Southeast Asia’s importance to the global goal of limiting global warming to 1.5 degrees Celsius cannot be overstated.
The region’s rapid economic development, coupled with growing climate ambition, provide myriad opportunities for decarbonisation and a strong imperative to act.
Southeast Asia’s rise in the global political economy over the last thirty years has been underpinned by a steep growth trajectory as well as the region’s strategically important geographical orientation.
Accounting for 8.5 per cent of the global population, 3.4 per cent of the world’s GDP respectively and one-fifth of global foreign direct investment inflows, the Association of Southeast Asian Nations’ (ASEAN) ten member states constitute the fifth largest economy worldwide, with GDP per capita having increased 32-fold since the Association’s establishment.
Yet this trajectory has come at a significant environmental cost, as noted in the ASEAN Development Outlook (2021).
As the region’s transformation began in earnest, emissions growth rates were among the highest globally, a trend that has continued as a combination of a high dependence on carbon-intensive energy sources, sharp energy demand growth that outstrips the global average, and increasing land-use changes and deforestation have driven development gains.
In addition to these costs ASEAN’s member states face acute climate risks as a result of growing emissions: Myanmar, the Philippines, Vietnam and Thailand are among 10 countries that have been most impacted by extreme climate events this century.
There is growing recognition of the need to decouple economic development from emissions growth in pursuit of the global 1.5 degrees Celsius goal enshrined in the Paris Agreement, as well as the benefits to ASEAN nations in doing so.
The economic prospects of a comprehensive low-carbon transition are vast.
Varying estimates place the region’s green economy potential at up to US$1 trillion by 2030 and US$28 trillion by 2070, while formulating stronger policies around the region’s abundant natural capital can yield substantial social and economic benefits. Additionally, analysis co-developed by Climateworks Centre finds high comparative advantages across low-carbon value chains that can be seized by Indonesia, the Philippines and Vietnam.
A distinct, but related benefit is the role Southeast Asia’s renewables potential can play in bolstering energy security.
The region is already a net oil importer, on the cusp of being a net gas importer, and will become a net coal importer in 2039. Fossil fuel price volatility in 2022 has underscored the potential long-term risks, as spikes necessitate fiscal expenditure to soften cost impacts for consumers, while new fossil fuel infrastructure is increasingly exposed to stranded asset risks. A faster shift also enables indirect economic benefits from the cessation of fossil fuel subsidies.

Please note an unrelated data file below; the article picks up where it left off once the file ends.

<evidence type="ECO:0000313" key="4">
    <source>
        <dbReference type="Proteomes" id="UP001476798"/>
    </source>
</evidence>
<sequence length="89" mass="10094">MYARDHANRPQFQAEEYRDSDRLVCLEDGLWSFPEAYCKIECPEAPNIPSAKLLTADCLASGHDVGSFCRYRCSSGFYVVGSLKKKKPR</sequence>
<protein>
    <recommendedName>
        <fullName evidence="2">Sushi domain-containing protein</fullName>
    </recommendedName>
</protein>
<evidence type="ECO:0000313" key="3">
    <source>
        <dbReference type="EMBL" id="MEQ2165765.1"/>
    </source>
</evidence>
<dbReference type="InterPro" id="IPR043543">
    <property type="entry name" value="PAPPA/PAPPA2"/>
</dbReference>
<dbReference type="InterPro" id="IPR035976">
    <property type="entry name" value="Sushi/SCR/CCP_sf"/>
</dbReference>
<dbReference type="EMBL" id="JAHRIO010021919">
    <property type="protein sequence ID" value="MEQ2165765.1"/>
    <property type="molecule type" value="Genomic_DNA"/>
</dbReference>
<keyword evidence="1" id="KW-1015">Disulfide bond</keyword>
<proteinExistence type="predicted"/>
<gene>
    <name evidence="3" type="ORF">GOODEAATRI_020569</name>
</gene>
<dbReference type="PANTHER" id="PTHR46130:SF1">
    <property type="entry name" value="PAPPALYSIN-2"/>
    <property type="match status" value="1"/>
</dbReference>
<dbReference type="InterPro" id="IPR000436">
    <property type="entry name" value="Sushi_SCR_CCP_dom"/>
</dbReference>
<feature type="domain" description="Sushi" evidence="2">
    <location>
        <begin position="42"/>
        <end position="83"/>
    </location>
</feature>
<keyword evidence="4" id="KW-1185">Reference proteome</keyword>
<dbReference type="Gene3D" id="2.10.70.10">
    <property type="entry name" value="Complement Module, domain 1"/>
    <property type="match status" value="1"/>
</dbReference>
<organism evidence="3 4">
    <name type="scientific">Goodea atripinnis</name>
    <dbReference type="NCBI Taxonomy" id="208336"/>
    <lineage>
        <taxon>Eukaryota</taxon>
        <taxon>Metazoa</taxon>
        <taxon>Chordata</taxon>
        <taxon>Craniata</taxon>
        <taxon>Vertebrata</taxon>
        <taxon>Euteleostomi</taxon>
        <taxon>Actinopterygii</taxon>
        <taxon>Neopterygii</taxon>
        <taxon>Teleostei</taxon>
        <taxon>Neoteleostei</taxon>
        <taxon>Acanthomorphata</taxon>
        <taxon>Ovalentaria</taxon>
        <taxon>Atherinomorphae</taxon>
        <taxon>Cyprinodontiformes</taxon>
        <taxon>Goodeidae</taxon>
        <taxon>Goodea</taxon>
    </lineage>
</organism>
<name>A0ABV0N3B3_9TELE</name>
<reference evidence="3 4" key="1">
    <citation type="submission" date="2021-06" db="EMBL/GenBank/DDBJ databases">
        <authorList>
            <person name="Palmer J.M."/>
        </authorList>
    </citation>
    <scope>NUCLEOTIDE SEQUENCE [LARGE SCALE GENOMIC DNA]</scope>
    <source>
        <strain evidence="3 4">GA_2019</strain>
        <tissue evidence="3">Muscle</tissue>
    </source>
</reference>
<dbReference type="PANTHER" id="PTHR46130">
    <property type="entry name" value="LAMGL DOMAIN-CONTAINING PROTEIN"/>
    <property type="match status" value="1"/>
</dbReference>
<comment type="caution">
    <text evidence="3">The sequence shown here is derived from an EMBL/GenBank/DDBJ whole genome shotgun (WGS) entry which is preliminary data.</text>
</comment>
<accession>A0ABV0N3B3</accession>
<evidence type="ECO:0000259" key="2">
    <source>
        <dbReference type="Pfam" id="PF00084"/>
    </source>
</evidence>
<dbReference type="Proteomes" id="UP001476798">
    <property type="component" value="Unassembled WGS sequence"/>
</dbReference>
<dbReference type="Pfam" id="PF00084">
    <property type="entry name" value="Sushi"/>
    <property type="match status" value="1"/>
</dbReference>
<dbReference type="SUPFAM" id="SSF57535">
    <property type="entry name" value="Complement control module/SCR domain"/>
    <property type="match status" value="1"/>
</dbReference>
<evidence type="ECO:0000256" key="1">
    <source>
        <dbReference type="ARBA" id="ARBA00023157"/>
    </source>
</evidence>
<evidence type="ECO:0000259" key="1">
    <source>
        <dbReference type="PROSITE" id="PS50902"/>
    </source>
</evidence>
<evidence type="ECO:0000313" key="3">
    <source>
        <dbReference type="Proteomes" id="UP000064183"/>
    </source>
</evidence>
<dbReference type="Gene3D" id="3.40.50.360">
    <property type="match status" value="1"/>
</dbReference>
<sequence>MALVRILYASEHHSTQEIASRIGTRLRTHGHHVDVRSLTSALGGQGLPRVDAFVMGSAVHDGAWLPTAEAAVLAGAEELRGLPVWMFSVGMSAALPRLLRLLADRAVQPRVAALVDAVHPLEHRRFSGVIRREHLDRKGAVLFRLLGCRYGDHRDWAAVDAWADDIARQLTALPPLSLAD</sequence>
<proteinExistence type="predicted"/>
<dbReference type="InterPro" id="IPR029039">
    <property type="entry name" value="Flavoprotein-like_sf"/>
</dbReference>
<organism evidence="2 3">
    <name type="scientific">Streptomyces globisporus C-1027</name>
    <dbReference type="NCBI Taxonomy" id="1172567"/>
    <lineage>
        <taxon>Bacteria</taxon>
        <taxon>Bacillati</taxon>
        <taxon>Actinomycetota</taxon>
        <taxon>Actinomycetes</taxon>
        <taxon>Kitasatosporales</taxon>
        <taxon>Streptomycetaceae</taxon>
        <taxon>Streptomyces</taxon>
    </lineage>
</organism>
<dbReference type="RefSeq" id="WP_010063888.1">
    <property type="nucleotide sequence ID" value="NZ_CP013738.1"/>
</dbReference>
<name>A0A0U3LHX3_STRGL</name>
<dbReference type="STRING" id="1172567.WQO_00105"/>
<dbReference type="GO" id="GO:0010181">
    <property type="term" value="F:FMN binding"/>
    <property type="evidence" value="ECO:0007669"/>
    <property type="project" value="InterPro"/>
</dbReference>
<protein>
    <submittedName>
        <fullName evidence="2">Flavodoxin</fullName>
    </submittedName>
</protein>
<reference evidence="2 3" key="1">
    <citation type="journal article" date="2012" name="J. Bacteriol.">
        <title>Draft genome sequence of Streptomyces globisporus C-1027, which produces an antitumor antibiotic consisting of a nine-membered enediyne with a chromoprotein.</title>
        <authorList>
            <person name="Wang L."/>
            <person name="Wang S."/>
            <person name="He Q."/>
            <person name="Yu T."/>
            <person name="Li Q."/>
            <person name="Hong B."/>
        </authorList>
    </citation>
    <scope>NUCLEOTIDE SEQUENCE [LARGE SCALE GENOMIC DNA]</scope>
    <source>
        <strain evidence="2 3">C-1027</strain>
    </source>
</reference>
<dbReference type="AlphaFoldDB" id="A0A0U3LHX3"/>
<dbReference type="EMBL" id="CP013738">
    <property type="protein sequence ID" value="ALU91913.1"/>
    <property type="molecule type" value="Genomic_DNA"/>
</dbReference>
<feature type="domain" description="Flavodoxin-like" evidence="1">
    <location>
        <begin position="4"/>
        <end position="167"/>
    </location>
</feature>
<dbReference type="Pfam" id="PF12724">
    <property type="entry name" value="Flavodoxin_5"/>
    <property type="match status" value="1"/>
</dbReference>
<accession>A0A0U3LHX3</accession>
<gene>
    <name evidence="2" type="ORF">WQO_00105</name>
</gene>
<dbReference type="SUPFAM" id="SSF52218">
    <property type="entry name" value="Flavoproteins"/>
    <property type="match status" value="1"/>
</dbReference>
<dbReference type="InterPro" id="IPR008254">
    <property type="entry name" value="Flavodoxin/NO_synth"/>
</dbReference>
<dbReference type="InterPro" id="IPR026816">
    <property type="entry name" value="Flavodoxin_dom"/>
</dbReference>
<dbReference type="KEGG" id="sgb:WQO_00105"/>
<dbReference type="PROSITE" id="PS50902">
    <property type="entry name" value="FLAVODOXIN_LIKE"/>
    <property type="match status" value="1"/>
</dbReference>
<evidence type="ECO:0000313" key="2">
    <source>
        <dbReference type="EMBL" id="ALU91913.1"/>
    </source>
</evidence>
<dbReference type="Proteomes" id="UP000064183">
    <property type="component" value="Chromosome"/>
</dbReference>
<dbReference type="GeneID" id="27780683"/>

In good news, ambition among ASEAN’s member states is growing.
Eight of ASEAN’s 10 member states have announced net zero targets. Nationally determined contributions (NDCs) have been submitted by all member states, and in some cases revised upward. Of the five governments that have laid out sectoral NDC targets, proposed emissions reductions are in line with the largest emissions drivers with energy, and agriculture, forestry and other land use (AFOLU) reductions constituting on average 46 per cent of 44 per cent of governments’ targets respectively.
As Climateworks Centre has documented, national power and development plans, and policy frameworks are following suit. At the regional level, ASEAN Member States have set the targets of 35 per cent renewables in total primary energy supply, and an energy intensity reduction of 32 per cent by 2025.
While ambition has been partially translated into action across the region, support is urgently required to keep 1.5 degrees Celsius alignment within reach.
Despite increasing ambition, action to date falls short of the targets governments have set.
While installed renewables capacity has been growing, ASEAN’s 7th Energy Outlook projects that existing policies will fall short of states’ meeting the regional renewables and energy intensity targets.
The estimated US$15 billion in total low-carbon investment accumulated since 2020 falls well short of what is required for the energy transition alone. The International Energy Agency calculates that an almost three-fold increase in investment over current levels is required to meet stated policies across ASEAN, and for a trajectory under 2C, that figure expands to a five-fold increase. According to IRENA, the total average annual investment needed until 2050 for the region to reach 1.5C alignment is approximately US$210 billion, covering renewable energy, energy efficiency, ancillary technologies and infrastructural support. When considering other priority sectors, including AFOLU, transport and industry, the figure grows further, laying bare the need for catalytic public, private and philanthropic investment at an unprecedented scale.